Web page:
“interview”

Christo, the intimate and the monumental

Whilst the urban projects of Christo and Jeanne-Claude are on display at the ING Art Center in Brussels, BRAFA is displaying a piece from the mid-1960s, Three Store Fronts. We look back on the history of this installation and look forward to the birth of the Mastaba project coming soon to Abu Dhabi which will become the largest sculpture in the world.   Born in 1935 in Bulgaria, Christo Vladimiroff Javacheff, known as Christo, worked with his wife and collaborator Jeanne-Claude Guillebon Denat, from the end of the 1950s until her death in 2009. Together, they have created many large-scale, on-site installations such as the packaging of the Pont-Neuf in Paris and the Reichstag in Berlin, or more recently the installation of over 7,000 panels of saffron-coloured cloth in Central Park, New York and a floating bridge on Italy’s Lake Iseo. Supporting themselves financially through the sale of preparatory drawings, over the years their achievements led to obtaining permission to execute projects in various cities or regions, with an engineering team making them possible. Within a few years, Abu Dhabi is expected to host the largest sculpture ever orchestrated in the world. In the meantime, this year, BRAFA exhibits a historic piece from Christo, never seen before in Belgium.   At BRAFA you are exhibiting a piece of your work from the 1960s called Three Store Fronts from the series Show Windows and Show Cases. Why did you choose this piece for the fair? To look at its broader historical context, it’s a piece of work from the work I did in Paris. From 1962, I worked on the Show Windows and Show Cases series, which were display cases or old medicine cabinets- and then designed Three Store Fronts for my first personal exhibition, which took place in 1966...

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Respecting the Balance

Like most collectors flocking to BRAFA, Harold t’Kint de Roodenbeke likes the month of January. President of the fair for the sixth consecutive year, he reveals to AMA the key points of the strategy for the Brussels-based fair. Verbatim.   With nearly 25,000 artifacts and works of art, presented by 135 exhibitors, BRAFA is an event not to be missed. Considered one of the top five global art fairs, it takes place in January and is also the fair which sets the pace for the art market. Following the Paris biennale in September, Frieze Masters in October in London and shortly before the Maastricht TEFAF in March, BRAFA is a key date in the diary for all lovers of fine art. A major European event held at the stylish brick and wrought iron Tour & Taxis site, BRAFA signals the return to trading for the year. It is important to keep in mind that on this international stage whilst 30% of traders are Belgian, the bulk of those in attendance come from the other 15 countries represented, from Canada to Japan. The key characteristic of BRAFA is its atmosphere; it has the ambiance of a general, rather classic fair, which has managed to combine a certain old-fashioned spirit with a moment of timely relaxation. With more than 60,000 visitors expected, the fair covers four millennia of art history, spanning 20 different segments, from pre-Hispanic art and design, Golden Age furniture and comic strips, not to mention a trendy tribal art segment, driven by serious experts in the field. Here is the best kind of eclecticism, combined with a median position and consolidated by the amplitude of the price range. The heavily carpeted aisles are lined with the (mainly European) collectors which constitute the fair’s regular clientele, all with smiles...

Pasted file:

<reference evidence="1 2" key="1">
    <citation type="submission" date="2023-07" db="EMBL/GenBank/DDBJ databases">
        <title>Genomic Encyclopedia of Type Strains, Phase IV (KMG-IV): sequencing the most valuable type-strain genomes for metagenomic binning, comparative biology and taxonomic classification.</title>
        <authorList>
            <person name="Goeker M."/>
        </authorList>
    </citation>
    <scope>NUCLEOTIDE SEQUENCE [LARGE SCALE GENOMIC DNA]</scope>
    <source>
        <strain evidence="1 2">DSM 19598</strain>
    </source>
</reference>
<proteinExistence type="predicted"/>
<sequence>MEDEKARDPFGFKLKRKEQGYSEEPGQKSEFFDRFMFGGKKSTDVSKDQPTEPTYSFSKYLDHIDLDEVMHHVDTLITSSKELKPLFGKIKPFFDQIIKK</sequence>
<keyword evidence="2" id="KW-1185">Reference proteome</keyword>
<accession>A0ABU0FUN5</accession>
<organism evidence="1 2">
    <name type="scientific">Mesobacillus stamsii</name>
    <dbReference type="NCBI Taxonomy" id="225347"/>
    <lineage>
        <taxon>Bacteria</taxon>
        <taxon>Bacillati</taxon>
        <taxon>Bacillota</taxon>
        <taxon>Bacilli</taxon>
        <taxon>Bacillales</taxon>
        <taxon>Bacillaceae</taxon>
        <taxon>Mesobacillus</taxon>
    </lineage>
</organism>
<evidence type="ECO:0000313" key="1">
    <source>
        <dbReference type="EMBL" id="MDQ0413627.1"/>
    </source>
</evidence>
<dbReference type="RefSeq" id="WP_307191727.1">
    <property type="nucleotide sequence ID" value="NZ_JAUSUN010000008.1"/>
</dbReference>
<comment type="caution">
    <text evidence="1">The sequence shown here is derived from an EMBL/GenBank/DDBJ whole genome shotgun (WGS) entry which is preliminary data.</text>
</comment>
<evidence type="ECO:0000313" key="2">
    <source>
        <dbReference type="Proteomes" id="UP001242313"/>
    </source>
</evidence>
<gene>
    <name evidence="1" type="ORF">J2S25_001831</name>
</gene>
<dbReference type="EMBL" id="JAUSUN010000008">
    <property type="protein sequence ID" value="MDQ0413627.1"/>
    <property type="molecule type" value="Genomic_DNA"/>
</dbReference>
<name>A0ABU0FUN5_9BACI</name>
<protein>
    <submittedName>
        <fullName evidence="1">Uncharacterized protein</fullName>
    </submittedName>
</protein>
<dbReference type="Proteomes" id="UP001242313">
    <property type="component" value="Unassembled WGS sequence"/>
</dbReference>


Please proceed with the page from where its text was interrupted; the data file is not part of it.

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Lee Ufan at Le Corbusier

Listed as UNESCO world heritage, the Couvent de la Tourette, designed in 1953 by Le Corbusier, is hosting, as part of the Biennale de Lyon, the works of Lee Ufan. Minimalism and a sensitive relationship with space… After Versailles in 2014, the artist faces the austerity of the famous Dominican convent. An encounter.   Born in 1936, the Korean artist moved to Japan in 1956 and embarked on studies in Western philosophy. He is one of the main protagonists and theoreticians of the Mono-ha (“School of Things”) movement, emerging in 1968 and exploring the association of untransformed manufactured objects with elements of nature. “We must learn to see all things as they are without objectifying the world by means of representation which is imposed by humans,” he wrote in 1969 in the journal Critique du design. Ever since, Lee Ufan has worked in this fashion, uncompromisingly, relating places and materials, creating constantly renewed dialogues between the made and the non-made. His sculptural approach is reflected by his paintings characterised by coloured markings. For every exhibition, the artist recalls the necessity to work in situ in order to observe and be in tune with the space. In Lyon, Lee Ufan has created a series of installations, some of which hold the particularity of being ephemeral constructions, like his Japanese-paper room set in the middle of concrete pillars.   In this spot invested by a strong architectural gesture, how did you go about making your works dialogue with Le Corbusier? The idea that the artwork is a place of mediation between the inside and the outside has long pre-existed in my work. All my works have thus been thought out in relation to spaces and the relationship between the inside and the outside, perfectly accomplished by Le Corbusier in this impressive piece...